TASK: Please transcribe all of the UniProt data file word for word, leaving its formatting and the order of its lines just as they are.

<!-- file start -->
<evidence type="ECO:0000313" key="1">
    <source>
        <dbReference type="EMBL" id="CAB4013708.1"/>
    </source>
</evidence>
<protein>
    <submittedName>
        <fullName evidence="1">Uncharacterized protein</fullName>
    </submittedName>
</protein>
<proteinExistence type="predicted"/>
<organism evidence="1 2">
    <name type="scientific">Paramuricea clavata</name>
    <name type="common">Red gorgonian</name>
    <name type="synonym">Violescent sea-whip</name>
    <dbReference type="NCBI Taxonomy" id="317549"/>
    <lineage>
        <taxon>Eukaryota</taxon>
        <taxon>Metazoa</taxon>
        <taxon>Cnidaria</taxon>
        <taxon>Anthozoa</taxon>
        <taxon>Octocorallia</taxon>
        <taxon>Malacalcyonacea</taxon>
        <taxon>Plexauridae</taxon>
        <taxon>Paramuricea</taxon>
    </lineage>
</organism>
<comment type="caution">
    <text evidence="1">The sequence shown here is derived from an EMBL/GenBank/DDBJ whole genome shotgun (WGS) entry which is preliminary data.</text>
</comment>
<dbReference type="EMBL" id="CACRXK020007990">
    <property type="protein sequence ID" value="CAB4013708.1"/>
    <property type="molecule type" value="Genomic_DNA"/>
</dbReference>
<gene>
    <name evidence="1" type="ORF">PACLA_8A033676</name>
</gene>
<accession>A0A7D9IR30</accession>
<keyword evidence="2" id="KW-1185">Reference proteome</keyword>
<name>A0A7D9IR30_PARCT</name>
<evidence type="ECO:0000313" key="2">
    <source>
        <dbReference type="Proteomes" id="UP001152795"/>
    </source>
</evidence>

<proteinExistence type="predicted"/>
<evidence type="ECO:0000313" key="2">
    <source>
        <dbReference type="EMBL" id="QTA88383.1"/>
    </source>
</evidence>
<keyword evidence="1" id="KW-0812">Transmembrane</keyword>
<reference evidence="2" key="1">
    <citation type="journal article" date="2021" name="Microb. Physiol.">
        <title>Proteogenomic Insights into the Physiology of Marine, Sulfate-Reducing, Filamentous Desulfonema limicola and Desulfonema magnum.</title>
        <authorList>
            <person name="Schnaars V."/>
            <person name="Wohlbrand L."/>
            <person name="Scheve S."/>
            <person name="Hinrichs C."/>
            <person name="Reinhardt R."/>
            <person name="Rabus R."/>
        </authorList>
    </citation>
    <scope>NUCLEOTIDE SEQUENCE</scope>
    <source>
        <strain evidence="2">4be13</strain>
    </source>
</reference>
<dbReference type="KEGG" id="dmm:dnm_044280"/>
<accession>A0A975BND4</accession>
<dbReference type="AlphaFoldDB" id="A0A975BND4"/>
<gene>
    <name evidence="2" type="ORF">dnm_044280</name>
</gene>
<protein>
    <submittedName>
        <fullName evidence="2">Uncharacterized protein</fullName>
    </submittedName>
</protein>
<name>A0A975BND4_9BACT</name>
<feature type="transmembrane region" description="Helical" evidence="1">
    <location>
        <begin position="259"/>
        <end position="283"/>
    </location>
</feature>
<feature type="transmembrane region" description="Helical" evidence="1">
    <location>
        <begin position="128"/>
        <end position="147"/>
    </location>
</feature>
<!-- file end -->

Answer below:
<evidence type="ECO:0000313" key="1">
    <source>
        <dbReference type="EMBL" id="CAB4013708.1"/>
    </source>
</evidence>
<protein>
    <submittedName>
        <fullName evidence="1">Uncharacterized protein</fullName>
    </submittedName>
</protein>
<proteinExistence type="predicted"/>
<organism evidence="1 2">
    <name type="scientific">Paramuricea clavata</name>
    <name type="common">Red gorgonian</name>
    <name type="synonym">Violescent sea-whip</name>
    <dbReference type="NCBI Taxonomy" id="317549"/>
    <lineage>
        <taxon>Eukaryota</taxon>
        <taxon>Metazoa</taxon>
        <taxon>Cnidaria</taxon>
        <taxon>Anthozoa</taxon>
        <taxon>Octocorallia</taxon>
        <taxon>Malacalcyonacea</taxon>
        <taxon>Plexauridae</taxon>
        <taxon>Paramuricea</taxon>
    </lineage>
</organism>
<comment type="caution">
    <text evidence="1">The sequence shown here is derived from an EMBL/GenBank/DDBJ whole genome shotgun (WGS) entry which is preliminary data.</text>
</comment>
<dbReference type="EMBL" id="CACRXK020007990">
    <property type="protein sequence ID" value="CAB4013708.1"/>
    <property type="molecule type" value="Genomic_DNA"/>
</dbReference>
<gene>
    <name evidence="1" type="ORF">PACLA_8A033676</name>
</gene>
<accession>A0A7D9IR30</accession>
<keyword evidence="2" id="KW-1185">Reference proteome</keyword>
<name>A0A7D9IR30_PARCT</name>
<evidence type="ECO:0000313" key="2">
    <source>
        <dbReference type="Proteomes" id="UP001152795"/>
    </source>
</evidence>

<proteinExistence type="predicted"/>
<evidence type="ECO:0000313" key="2">
    <source>
        <dbReference type="EMBL" id="QTA88383.1"/>
    </source>
</evidence>
<keyword evidence="1" id="KW-0812">Transmembrane</keyword>
<reference evidence="2" key="1">
    <citation type="journal article" date="2021" name="Microb. Physiol.">
        <title>Proteogenomic Insights into the Physiology of Marine, Sulfate-Reducing, Filamentous Desulfonema limicola and Desulfonema magnum.</title>
        <authorList>
            <person name="Schnaars V."/>
            <person name="Wohlbrand L."/>
            <person name="Scheve S."/>
            <person name="Hinrichs C."/>
            <person name="Reinhardt R."/>
            <person name="Rabus R."/>
        </authorList>
    </citation>
    <scope>NUCLEOTIDE SEQUENCE</scope>
    <source>
        <strain evidence="2">4be13</strain>
    </source>
</reference>
<dbReference type="KEGG" id="dmm:dnm_044280"/>
<accession>A0A975BND4</accession>
<dbReference type="AlphaFoldDB" id="A0A975BND4"/>
<gene>
    <name evidence="2" type="ORF">dnm_044280</name>
</gene>
<protein>
    <submittedName>
        <fullName evidence="2">Uncharacterized protein</fullName>
    </submittedName>
</protein>
<name>A0A975BND4_9BACT</name>
<feature type="transmembrane region" description="Helical" evidence="1">
    <location>
        <begin position="259"/>
        <end position="283"/>
    </location>
</feature>
<feature type="transmembrane region" description="Helical" evidence="1">
    <location>
        <begin position="128"/>
        <end position="147"/>
    </location>
</feature>